Grasping opposite sides of a chunky, 1990’s-reminiscent television, sophomores Anthony Xie and Francis Peng wordlessly shuffle out of the English department offices and into room 204. As usual, everyone is already there, either in the middle of unpacking their lunches or untangling knotted cords.
But all heads snap towards the TV once it’s carried in. Not even a single eye deviates from its path while it’s being set down on a cleared desk and powered on. A couple seconds later, an annoyingly iconic Nintendo tune jingles from the speakers, and the freeze in time is shattered as everyone suddenly cheers and scrambles for the controllers.
Gaming in the media
Boasting a gifted student body famed for its distinctive individuality and array of talents, Palo Alto High School’s diversity is practically undeniable. But don’t just take anyone’s word for it. Walk around the school’s lunchtime scene, for instance. Artists, athletes, debaters, theater kids — you’ll find groups big and small of people interwoven together by their unique interests. At Paly, a whole collection of passionate students destined for success are at your proverbial fingertips.
And then, there clumped together with perhaps as many laptops as there are people, are the gamers. Hunched over their screens and typing furiously on their keyboards, faces completely masked over with detached concentration, you can’t help but think that they’re the odd ones out, living in a world of their own.
As you walk by them, you subconsciously ruminate for a word that can accurately describe them and think, though culturally outdated in this open-minded 21st century, that they’re nerds.
Or, like Xie jokes, “A bunch of lowlifes hiding in their blankets drinking energy drinks.”
So before you know it, you’ve passed them without much of a second glance. And come to think of it, so has the media. Seriously, when was the last time you heard about video gaming in the news?
Well, you might have heard of Grand Theft Auto V. Upon its 2013 release, the graphically-savage game was immediately deemed excessively violent by publications such as The Huffington Post, who called the game “an attack on women.” Yet it still retains its place as the fourth highest grossing game of all time.
'I was too scared to tell them I played video games' ADAM PELAVIN, sophomore
So you’ve heard of GTA. But what about awesome video game tournaments like The International, which brings teams from around the world into a single city to compete for over $20 million, thousands to a physical stadium like Seattle’s KeyArena, and millions to its live stream every year? These competitions are a defining factor of the video game community, yet violent video games, a tiny subsidiary of the culture, are what’s mentioned. Because who really cares unless it’s a controversial issue that garners national outrage?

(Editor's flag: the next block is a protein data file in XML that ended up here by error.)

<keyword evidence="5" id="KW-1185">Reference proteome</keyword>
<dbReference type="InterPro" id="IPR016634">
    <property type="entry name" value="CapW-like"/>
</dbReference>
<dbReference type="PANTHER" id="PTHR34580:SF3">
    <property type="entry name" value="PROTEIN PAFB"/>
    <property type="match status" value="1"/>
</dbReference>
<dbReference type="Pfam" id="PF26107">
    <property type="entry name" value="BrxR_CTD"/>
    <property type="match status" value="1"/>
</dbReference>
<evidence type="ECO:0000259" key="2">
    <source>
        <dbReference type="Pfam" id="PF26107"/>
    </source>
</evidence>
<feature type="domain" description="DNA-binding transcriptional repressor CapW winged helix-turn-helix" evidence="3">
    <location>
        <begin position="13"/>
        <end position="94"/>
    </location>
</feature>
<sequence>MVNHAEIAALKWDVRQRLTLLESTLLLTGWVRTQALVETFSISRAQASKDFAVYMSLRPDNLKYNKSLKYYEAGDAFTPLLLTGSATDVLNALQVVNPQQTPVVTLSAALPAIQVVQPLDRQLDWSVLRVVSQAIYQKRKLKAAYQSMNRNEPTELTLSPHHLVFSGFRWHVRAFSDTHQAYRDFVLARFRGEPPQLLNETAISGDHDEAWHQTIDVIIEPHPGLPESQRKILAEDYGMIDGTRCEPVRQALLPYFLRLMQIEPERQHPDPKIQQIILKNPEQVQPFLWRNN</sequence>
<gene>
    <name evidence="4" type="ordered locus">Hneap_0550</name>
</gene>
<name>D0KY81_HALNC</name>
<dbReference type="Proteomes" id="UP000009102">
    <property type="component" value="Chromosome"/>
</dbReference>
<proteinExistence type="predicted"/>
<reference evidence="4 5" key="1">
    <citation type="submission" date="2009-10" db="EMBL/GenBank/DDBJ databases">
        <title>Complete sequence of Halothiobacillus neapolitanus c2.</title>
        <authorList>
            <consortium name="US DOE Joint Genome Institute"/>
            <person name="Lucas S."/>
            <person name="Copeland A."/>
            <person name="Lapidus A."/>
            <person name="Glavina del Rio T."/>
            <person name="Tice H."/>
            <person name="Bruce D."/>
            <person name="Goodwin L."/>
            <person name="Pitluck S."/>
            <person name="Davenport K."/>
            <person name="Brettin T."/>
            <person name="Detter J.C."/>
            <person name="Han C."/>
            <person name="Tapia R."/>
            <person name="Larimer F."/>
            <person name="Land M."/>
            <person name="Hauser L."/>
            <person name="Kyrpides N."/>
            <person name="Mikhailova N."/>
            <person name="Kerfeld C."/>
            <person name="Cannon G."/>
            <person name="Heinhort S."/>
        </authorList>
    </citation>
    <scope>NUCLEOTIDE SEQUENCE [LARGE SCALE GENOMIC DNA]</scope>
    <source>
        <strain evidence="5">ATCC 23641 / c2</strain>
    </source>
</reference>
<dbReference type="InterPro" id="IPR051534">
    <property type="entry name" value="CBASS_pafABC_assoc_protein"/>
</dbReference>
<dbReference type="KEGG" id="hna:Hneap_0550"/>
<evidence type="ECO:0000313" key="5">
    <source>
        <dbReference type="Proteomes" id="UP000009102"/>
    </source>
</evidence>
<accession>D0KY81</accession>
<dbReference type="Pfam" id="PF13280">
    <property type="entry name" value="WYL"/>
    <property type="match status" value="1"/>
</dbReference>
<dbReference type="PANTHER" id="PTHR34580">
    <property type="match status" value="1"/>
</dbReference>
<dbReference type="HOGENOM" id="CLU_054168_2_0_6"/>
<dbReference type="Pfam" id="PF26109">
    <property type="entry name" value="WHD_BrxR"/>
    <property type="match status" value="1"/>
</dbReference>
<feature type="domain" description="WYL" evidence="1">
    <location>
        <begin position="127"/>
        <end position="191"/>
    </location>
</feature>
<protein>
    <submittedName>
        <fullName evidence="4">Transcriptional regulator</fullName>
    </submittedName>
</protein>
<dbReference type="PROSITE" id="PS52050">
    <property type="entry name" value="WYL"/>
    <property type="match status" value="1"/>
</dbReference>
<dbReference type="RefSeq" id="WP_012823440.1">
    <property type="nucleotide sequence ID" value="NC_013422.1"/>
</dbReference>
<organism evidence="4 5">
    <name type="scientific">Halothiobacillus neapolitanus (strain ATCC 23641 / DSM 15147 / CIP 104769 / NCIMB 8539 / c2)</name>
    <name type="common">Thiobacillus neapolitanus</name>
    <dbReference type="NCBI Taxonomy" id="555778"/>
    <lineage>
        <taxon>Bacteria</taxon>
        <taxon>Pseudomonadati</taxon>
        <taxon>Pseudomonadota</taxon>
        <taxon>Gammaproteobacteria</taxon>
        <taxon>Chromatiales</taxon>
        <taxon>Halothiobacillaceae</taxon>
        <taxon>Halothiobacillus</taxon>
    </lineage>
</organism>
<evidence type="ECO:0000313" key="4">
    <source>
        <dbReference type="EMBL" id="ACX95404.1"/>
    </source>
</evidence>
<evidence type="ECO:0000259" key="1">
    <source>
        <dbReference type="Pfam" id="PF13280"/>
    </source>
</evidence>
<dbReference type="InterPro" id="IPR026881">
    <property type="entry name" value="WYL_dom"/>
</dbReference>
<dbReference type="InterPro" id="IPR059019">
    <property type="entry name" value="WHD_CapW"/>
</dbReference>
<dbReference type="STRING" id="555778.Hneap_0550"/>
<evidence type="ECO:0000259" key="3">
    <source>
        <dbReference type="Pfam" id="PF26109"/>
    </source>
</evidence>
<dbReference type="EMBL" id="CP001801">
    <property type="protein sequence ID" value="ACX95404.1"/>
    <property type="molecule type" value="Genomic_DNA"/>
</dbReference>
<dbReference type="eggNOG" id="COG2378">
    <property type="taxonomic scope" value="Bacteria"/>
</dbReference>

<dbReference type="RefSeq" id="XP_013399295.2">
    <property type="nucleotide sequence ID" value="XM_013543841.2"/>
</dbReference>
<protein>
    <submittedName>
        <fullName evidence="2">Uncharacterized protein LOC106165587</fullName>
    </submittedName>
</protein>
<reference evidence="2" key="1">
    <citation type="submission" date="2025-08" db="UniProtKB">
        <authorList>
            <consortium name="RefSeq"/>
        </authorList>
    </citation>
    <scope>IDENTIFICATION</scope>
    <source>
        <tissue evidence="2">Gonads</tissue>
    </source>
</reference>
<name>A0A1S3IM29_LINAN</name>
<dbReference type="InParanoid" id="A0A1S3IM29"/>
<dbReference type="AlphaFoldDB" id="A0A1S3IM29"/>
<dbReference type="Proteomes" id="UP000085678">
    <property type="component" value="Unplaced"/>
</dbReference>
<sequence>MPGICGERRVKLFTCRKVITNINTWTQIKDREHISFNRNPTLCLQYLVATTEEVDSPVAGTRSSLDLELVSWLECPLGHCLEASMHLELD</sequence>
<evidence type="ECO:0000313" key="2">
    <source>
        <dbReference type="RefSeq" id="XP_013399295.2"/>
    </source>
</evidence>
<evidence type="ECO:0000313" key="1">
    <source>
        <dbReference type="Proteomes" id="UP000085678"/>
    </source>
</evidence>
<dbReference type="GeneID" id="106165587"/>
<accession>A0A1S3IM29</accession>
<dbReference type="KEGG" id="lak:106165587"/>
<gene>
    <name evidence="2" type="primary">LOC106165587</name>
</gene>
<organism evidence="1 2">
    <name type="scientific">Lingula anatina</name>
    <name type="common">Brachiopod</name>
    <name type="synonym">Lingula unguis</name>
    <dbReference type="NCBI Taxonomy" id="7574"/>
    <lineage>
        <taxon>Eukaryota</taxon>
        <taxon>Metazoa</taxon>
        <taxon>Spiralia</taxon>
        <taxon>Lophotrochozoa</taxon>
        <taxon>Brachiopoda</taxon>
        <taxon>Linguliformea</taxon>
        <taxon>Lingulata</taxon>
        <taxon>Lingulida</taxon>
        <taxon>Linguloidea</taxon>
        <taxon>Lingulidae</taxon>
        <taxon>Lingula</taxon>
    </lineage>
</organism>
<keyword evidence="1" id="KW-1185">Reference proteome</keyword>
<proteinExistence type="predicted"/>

But video gaming isn’t an obscure thing. There are more than 1.8 billion gamers worldwide, with video games generating a lofty $91 billion in 2016, according to a report from SuperData Research. This industry has been proving itself over and over again to be a goldmine of wealth and popularity, yet it seems to linger on the cultural margins of society while never crossing it.
Paly sophomore Adam Pelavin disagrees. Instead of gaming not being able to break through cultural barriers, he thinks that it has already been established as a separate culture
“Gaming culture is the media,” Pelavin says. “It’s just not the one people are seeing. So many people are a part of it, but people don’t know it exists.”
According to Pelavin, mainstream media means something different for everyone. While non-gamers may rely on Facebook to stay updated on the most recent phenomenon, most gamers use Reddit.
In Hearthstone, a game played by over fifty million people, Pelavin zipped up the leaderboards to rank two in all of North America at one point. While this was a huge achievement for him, it only made him feel more out of place with his football-playing clique.
“I was too scared to tell them I played video games,” Pelavin says. “People are surprised when I tell them I play [Hearthstone].”
Now in high school, Pelavin’s comfort in following his own interests is unmistakeable. With his closest friends all aware of the world of video games, he no longer feels the necessity of secrecy. But there’s still a slight weariness in being more open with this hobby, which he doesn’t believe others are interested in.
“I don’t want to be public about it,” Pelavin says. “In sports, people brag about their achievements. Everyone knows football and soccer so they can relate to them. But people don’t care about video games and people who don’t know about it will stay not knowing.”
Kevin Kim, president of Paly’s Smash Club, a club dedicated to playing Nintendo’s Super Smash Bros., feels similarly about this disconnect from gaming, but also sees it as an area that’s in the midst of big change.
“[Video games] don’t really show up in big name media,” Kim says. “But it’s growing and it’s starting to become a bit more normal.”
Though Kim and Pelavin may not agree on where gaming is headed, they can both attest to the positive impacts it has had on their lives.
“It’s an escape from the social expectations,” Kim says. “At Smash Club, you can let go of these fears and just chill with people – play some Smash.”
The future of gaming is shrouded in mystery, yet the community that gamers have created over the past few decades remains accepting and diverse.
“I don’t judge people by the way they look because of gaming,” Pelavin says. “I didn’t choose to like them by how they look, their race, if they’re short or tall, if they’re attractive or not. Imagine meeting someone and not caring about anything except who they are. It’s meeting people for their personality, and I want everyone to have that opportunity.”